Zapatista shops are recognizable by their eye-catching displays. Most feature the prismatic artwork of renowned local artist, Beatriz Aurora, whose paintings depict the Zapatistas in their daily activities and challenges. With no room in my luggage to carry wall posters, I contented myself with just a few colorful postcards and refrigerator magnets.
The allure of San Cristobal de las Casas is irresistible. Whether you stay for two days or two weeks or longer, you begin to feel that you were somehow gifted the keys to a secret kingdom or initiated into a maverick tribe.
Be sure to plan your onward travel or you may find yourself stranded in this compelling town. Walking on the main andador, I passed numerous backpackers busking, including one in front of a cardboard sign that simply stated, “I stayed so long I need to earn my bus ticket back home to Peru.”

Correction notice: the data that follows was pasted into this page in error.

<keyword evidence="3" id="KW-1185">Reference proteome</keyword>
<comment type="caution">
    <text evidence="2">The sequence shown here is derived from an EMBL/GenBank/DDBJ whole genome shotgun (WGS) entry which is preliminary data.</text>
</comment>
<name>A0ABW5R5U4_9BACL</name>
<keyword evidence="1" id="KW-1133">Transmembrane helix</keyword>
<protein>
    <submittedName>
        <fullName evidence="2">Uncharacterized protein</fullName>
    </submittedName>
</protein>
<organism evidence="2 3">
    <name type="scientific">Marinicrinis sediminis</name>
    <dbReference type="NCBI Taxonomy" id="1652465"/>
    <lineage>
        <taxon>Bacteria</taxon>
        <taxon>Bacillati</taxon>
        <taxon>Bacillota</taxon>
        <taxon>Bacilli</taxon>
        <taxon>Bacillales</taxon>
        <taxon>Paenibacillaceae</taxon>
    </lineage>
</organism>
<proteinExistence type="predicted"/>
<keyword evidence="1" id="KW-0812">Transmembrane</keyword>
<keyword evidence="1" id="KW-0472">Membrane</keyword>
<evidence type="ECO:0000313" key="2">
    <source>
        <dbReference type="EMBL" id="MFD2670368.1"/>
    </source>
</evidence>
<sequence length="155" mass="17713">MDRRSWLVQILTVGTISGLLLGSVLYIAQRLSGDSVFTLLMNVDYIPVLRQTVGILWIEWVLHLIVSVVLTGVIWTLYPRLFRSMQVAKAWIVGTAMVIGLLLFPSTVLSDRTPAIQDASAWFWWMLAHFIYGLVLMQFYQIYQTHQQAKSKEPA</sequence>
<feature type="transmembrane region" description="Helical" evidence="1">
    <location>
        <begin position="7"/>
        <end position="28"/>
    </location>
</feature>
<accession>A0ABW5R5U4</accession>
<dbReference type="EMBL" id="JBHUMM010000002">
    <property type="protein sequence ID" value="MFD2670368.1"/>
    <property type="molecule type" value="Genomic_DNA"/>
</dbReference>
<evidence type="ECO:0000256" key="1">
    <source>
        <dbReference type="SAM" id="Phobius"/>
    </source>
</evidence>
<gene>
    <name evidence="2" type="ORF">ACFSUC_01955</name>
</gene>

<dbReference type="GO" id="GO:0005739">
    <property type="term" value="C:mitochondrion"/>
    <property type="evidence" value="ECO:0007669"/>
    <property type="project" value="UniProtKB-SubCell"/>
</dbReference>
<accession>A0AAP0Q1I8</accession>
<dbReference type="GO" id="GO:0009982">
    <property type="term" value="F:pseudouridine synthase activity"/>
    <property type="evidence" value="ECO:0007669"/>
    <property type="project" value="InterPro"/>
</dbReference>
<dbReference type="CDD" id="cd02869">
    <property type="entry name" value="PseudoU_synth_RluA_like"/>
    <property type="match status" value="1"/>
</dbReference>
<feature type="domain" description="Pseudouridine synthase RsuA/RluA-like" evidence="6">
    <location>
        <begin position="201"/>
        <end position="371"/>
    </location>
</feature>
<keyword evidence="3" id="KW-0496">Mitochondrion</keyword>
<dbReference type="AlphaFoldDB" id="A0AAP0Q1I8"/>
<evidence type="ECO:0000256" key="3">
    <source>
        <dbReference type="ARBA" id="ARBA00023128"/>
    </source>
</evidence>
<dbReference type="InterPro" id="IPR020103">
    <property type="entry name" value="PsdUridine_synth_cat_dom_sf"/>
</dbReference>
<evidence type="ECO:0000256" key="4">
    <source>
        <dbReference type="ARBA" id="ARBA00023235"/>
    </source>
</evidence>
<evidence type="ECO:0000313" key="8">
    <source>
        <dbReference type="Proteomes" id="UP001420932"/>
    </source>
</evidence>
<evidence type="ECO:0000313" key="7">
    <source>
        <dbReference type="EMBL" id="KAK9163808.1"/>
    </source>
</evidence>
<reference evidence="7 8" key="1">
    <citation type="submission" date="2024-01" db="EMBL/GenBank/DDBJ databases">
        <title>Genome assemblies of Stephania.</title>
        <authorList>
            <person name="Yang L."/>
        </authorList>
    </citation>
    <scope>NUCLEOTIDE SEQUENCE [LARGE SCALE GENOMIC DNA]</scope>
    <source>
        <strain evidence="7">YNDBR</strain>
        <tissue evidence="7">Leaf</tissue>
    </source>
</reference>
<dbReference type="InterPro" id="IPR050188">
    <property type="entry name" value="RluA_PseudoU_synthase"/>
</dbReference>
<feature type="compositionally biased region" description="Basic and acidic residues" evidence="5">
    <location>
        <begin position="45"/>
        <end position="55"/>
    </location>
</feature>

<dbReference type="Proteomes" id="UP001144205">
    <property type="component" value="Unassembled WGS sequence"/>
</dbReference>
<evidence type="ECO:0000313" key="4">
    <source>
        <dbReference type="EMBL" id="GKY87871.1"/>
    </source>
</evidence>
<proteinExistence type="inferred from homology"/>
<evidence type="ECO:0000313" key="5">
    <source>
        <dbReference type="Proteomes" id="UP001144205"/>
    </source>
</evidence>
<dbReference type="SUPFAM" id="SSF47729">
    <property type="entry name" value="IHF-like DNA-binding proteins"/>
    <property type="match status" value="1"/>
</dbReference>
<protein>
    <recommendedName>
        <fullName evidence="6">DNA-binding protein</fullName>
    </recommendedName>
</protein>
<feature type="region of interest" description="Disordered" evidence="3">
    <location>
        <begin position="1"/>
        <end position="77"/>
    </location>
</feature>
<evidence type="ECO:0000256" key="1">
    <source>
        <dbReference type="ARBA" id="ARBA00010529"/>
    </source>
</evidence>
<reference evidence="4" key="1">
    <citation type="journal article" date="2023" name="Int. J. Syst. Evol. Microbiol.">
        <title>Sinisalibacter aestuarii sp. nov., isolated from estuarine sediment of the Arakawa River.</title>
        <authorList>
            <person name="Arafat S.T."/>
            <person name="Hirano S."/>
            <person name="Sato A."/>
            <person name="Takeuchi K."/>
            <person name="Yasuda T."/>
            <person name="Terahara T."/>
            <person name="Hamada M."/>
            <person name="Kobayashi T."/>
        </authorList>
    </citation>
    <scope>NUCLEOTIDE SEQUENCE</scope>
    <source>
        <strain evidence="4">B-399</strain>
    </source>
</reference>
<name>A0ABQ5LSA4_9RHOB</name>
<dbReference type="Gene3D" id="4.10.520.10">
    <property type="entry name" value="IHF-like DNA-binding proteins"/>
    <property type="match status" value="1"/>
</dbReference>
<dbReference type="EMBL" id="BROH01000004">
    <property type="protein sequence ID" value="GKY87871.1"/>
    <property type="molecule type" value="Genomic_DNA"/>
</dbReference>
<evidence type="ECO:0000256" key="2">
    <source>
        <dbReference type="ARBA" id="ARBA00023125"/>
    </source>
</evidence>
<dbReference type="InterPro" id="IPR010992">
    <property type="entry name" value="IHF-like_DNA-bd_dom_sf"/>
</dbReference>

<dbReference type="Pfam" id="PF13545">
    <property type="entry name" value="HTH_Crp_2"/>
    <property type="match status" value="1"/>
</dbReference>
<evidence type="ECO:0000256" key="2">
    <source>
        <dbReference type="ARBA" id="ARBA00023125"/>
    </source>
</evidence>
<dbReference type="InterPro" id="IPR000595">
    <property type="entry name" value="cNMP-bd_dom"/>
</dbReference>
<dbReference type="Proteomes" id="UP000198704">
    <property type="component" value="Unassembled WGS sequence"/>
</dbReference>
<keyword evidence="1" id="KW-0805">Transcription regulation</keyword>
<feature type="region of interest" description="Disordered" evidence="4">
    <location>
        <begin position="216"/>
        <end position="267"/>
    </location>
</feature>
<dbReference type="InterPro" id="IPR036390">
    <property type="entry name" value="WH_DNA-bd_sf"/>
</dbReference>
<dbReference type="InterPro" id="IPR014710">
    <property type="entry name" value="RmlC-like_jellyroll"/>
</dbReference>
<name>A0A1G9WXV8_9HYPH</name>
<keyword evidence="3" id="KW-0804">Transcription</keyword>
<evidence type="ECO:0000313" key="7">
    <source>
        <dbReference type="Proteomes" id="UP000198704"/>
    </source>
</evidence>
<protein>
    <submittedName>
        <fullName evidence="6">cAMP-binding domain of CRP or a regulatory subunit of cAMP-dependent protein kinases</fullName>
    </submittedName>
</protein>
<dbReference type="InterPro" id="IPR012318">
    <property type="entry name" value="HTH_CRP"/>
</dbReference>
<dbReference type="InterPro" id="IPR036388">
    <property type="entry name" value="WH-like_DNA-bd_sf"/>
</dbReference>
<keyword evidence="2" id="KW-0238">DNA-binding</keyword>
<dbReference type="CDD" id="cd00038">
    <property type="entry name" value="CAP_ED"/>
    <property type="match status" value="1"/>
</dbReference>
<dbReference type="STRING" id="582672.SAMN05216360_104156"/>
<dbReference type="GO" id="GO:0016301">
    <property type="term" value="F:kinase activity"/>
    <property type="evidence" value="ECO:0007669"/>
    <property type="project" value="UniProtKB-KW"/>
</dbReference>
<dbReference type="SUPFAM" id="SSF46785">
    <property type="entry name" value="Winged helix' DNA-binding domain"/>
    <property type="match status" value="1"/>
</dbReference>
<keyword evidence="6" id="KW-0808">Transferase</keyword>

So completely understandable how he fell under the sway of this most magical of pueblos…
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- Header Photo: Yavidaxiu, CC BY-SA 3.0 <https://creativecommons.org/licenses/by-sa/3.0>, via Wikimedia Commons
- (1) Road to San Cristobal: Comisión Mexicana de Filmaciones from México D. F., México, CC BY-SA 2.0 <https://creativecommons.org/licenses/by-sa/2.0>, via Wikimedia Commons
- (2) Central Park, SC: Lennart852, CC BY-SA 4.0 <https://creativecommons.org/licenses/by-sa/4.0>, via Wikimedia Commons
- (3) Santo Domingo Tower: Minaram, CC BY-SA 4.0 <https://creativecommons.org/licenses/by-sa/4.0>, via Wikimedia Commons
- (4) Street Scene SC: Adam Jones from Kelowna, BC, Canada, CC BY-SA 2.0 <https://creativecommons.org/licenses/by-sa/2.0>, via Wikimedia Commons
- (5) Zapatista Dolls and Wooken Toys: Rod Waddington, CC BY-SA 2.0 <https://creativecommons.org/licenses/by-sa/2.0>, via Wikimedia Commons
- (6) Zocalo SC: BIOLOGO JORGE AYALA, CC BY-SA 4.0 <https://creativecommons.org/licenses/by-sa/4.0>, via Wikimedia Commons